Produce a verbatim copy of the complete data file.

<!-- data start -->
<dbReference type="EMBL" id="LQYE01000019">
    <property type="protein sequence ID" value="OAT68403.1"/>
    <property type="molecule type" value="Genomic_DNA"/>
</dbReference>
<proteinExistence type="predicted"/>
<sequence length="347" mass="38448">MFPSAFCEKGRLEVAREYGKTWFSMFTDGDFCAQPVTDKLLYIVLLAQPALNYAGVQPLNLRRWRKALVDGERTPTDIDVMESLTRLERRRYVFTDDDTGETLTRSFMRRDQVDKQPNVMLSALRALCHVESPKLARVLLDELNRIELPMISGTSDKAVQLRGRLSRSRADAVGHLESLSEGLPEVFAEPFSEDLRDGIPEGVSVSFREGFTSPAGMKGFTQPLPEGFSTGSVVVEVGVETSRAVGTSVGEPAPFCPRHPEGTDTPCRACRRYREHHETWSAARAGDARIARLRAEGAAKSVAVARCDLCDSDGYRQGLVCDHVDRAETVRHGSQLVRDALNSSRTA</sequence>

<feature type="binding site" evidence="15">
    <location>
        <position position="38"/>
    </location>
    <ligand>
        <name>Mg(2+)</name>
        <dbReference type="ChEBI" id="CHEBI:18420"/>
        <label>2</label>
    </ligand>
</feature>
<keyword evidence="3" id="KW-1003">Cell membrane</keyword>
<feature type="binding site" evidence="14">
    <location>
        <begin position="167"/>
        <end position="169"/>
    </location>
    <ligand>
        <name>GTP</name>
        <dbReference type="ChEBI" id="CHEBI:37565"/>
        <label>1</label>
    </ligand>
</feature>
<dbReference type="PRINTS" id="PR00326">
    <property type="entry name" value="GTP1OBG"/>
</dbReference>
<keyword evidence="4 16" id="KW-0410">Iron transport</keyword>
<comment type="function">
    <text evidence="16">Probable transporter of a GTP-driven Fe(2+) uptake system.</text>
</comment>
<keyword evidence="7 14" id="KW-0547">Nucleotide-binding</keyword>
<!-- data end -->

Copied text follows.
<dbReference type="EMBL" id="LQYE01000019">
    <property type="protein sequence ID" value="OAT68403.1"/>
    <property type="molecule type" value="Genomic_DNA"/>
</dbReference>
<proteinExistence type="predicted"/>
<sequence length="347" mass="38448">MFPSAFCEKGRLEVAREYGKTWFSMFTDGDFCAQPVTDKLLYIVLLAQPALNYAGVQPLNLRRWRKALVDGERTPTDIDVMESLTRLERRRYVFTDDDTGETLTRSFMRRDQVDKQPNVMLSALRALCHVESPKLARVLLDELNRIELPMISGTSDKAVQLRGRLSRSRADAVGHLESLSEGLPEVFAEPFSEDLRDGIPEGVSVSFREGFTSPAGMKGFTQPLPEGFSTGSVVVEVGVETSRAVGTSVGEPAPFCPRHPEGTDTPCRACRRYREHHETWSAARAGDARIARLRAEGAAKSVAVARCDLCDSDGYRQGLVCDHVDRAETVRHGSQLVRDALNSSRTA</sequence>

<feature type="binding site" evidence="15">
    <location>
        <position position="38"/>
    </location>
    <ligand>
        <name>Mg(2+)</name>
        <dbReference type="ChEBI" id="CHEBI:18420"/>
        <label>2</label>
    </ligand>
</feature>
<keyword evidence="3" id="KW-1003">Cell membrane</keyword>
<feature type="binding site" evidence="14">
    <location>
        <begin position="167"/>
        <end position="169"/>
    </location>
    <ligand>
        <name>GTP</name>
        <dbReference type="ChEBI" id="CHEBI:37565"/>
        <label>1</label>
    </ligand>
</feature>
<dbReference type="PRINTS" id="PR00326">
    <property type="entry name" value="GTP1OBG"/>
</dbReference>
<keyword evidence="4 16" id="KW-0410">Iron transport</keyword>
<comment type="function">
    <text evidence="16">Probable transporter of a GTP-driven Fe(2+) uptake system.</text>
</comment>
<keyword evidence="7 14" id="KW-0547">Nucleotide-binding</keyword>